The Fantasy Makers: Tolkien, Lewis, and MacDonald
"The Fantasy Makers" is a Canadian documentary which is chockfull of fascinating information about three fantasy writers, all Christians, who have authored some of the best known and best-loved books of the last sixty-plus years. Two of the authors' names are immediately recognizable: J.R.R. Tolkien and C.S. Lewis, authors of "The Lord of the Rings" and "The Chronicles of Narnia", respectively. The third author, George MacDonald, is not so well known. MacDonald was a 19th-century Scottish minister and writer. He was a major influence on both Tolkien and Lewis, and the first part of the documentary tells us a lot about MacDonald's life, including this tasty morsel: that MacDonald "writes the first-ever work of fantasy of the modern era," a book that "Is the Harry Potter of its day," The book is
Director Andrew Wall chose fourteen interview subjects for his documentary, ranging widely across the spectrum of people considered experts of fantasy literature. His interview subjects include a Methodist pastor and gamer, Derek W. White, who is known as the Geek Preacher, Dr. Helen Cooper, Professor of English at the University of Cambridge, and Matthew T. Dickerson, a professor of computer science and fantasy writer, and eleven others. All of the participants offer insightful and pertinent information on the three authors featured in "The Fantasy Makers," and on the history, challenges, and attributes of fantasy literature, as well
Shot partly on location in the province of Manitoba, Canada, the interviews take place in libraries, gracious book-filled offices, and at least one church. All of these locations add an aura of beauty to the film. In addition, actors represent the three featured authors at various stages in their lives, which helps to give the documentary a visual time-stamp.
One of the surprising revelations of "The Fantasy Makers" was an observation by two contributors, Malcolm Guite, and Kirstin Jeffrey Johnson. They believe England experienced a time when the English, as a people, lost their story -- their identity. After the Invasion of Normandy in 1066, says Malcolm Guite, the English abandoned the Arthurian legends and other myths of their past and took on stories of France, Rome, and Greece. George MacDonald, among others, recognized this regrettable situation and it was at this time that he wrote "Phantastes." According to Guite and Johnson, it was because the popular fantasy story "Phantastes" told of knights and chivalry in ancient England that the English became reacquainted with and grew interested in regaining their own story. Their imaginations had been awakened by a fantasy story, but they then moved from fantasy to reality and began pursuing their English identity. Such is the power of story. As author, professor, and theologian, Leonard Sweet says in his video from Tabor College (Tabor E-lab #6, 2014) "Bring Back the Table": "Identity requires narrative form."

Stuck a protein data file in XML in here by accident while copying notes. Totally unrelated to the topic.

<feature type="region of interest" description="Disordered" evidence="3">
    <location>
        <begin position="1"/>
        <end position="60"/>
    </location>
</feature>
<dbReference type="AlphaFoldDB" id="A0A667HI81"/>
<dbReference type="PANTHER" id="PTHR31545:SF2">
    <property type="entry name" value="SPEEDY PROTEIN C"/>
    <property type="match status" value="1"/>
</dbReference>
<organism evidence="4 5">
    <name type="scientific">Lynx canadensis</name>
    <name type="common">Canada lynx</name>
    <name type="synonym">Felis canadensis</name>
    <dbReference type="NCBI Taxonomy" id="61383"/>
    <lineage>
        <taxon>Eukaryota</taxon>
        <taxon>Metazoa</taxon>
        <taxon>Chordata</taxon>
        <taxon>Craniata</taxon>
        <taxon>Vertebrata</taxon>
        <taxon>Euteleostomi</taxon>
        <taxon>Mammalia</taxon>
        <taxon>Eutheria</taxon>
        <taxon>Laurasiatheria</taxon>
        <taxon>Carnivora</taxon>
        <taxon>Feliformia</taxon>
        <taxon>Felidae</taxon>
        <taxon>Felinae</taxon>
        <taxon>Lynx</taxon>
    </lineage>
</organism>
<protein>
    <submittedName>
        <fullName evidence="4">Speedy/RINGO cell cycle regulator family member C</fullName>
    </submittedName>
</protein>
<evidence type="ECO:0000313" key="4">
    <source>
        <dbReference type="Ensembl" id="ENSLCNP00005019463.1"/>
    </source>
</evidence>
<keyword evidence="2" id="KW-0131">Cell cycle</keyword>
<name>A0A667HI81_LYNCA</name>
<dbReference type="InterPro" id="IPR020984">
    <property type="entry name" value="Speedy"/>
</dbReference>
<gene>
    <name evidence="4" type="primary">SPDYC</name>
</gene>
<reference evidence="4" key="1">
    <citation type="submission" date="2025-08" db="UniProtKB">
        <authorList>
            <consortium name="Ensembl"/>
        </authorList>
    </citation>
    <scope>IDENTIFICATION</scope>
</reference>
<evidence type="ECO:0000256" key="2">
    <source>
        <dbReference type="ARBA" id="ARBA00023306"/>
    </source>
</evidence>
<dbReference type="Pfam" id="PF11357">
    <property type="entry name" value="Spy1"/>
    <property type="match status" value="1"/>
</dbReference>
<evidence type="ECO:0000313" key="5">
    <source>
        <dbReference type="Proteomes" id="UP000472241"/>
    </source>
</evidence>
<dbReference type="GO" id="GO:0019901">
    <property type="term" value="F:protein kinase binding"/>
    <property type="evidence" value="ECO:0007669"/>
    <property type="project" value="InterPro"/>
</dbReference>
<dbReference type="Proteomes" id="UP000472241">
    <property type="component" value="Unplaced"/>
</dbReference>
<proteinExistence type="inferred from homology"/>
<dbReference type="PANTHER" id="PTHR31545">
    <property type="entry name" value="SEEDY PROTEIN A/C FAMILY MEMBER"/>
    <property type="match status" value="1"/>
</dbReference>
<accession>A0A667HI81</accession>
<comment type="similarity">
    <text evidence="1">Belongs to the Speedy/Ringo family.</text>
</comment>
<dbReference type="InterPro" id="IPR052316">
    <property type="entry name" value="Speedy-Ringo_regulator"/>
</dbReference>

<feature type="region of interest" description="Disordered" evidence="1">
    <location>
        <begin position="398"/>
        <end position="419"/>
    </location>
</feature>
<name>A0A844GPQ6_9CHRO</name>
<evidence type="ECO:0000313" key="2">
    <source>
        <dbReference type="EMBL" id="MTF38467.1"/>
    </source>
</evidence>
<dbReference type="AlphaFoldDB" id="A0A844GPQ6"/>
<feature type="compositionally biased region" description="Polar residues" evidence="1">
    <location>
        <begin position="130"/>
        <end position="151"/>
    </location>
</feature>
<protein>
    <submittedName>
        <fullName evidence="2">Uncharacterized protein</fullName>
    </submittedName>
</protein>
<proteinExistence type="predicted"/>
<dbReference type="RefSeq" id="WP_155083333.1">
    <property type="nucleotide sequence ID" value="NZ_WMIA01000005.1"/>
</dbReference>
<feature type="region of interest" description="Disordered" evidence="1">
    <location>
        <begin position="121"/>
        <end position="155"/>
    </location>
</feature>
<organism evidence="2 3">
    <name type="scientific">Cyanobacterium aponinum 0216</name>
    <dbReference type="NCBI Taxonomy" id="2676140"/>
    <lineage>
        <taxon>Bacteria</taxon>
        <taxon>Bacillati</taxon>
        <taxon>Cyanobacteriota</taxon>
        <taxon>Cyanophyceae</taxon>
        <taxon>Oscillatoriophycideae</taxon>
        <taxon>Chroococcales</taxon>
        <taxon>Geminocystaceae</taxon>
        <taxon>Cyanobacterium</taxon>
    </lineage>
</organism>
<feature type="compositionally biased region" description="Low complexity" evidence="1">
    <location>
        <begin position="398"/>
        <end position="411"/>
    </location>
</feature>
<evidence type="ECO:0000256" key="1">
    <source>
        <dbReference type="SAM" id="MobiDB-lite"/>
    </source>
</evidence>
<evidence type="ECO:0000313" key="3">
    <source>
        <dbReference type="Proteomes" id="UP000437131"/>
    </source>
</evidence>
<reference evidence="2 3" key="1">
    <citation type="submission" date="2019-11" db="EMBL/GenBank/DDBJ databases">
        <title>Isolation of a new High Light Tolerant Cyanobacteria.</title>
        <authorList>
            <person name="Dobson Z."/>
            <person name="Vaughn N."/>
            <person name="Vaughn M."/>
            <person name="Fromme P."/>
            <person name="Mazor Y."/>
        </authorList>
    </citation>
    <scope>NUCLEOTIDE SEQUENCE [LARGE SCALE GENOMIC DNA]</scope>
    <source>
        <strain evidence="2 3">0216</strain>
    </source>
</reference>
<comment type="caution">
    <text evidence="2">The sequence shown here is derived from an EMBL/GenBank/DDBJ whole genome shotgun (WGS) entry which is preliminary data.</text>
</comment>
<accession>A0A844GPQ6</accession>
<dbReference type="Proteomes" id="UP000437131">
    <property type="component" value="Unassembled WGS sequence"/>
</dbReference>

"The Fantasy Makers" is an excellent documentary which discloses many fascinating aspects of the lives and works of fantasy writers George MacDonald, J.R.R. Tolkien, and C.S. Lewis. Buy yourself a copy of this DVD and get ready to be delighted and surprised.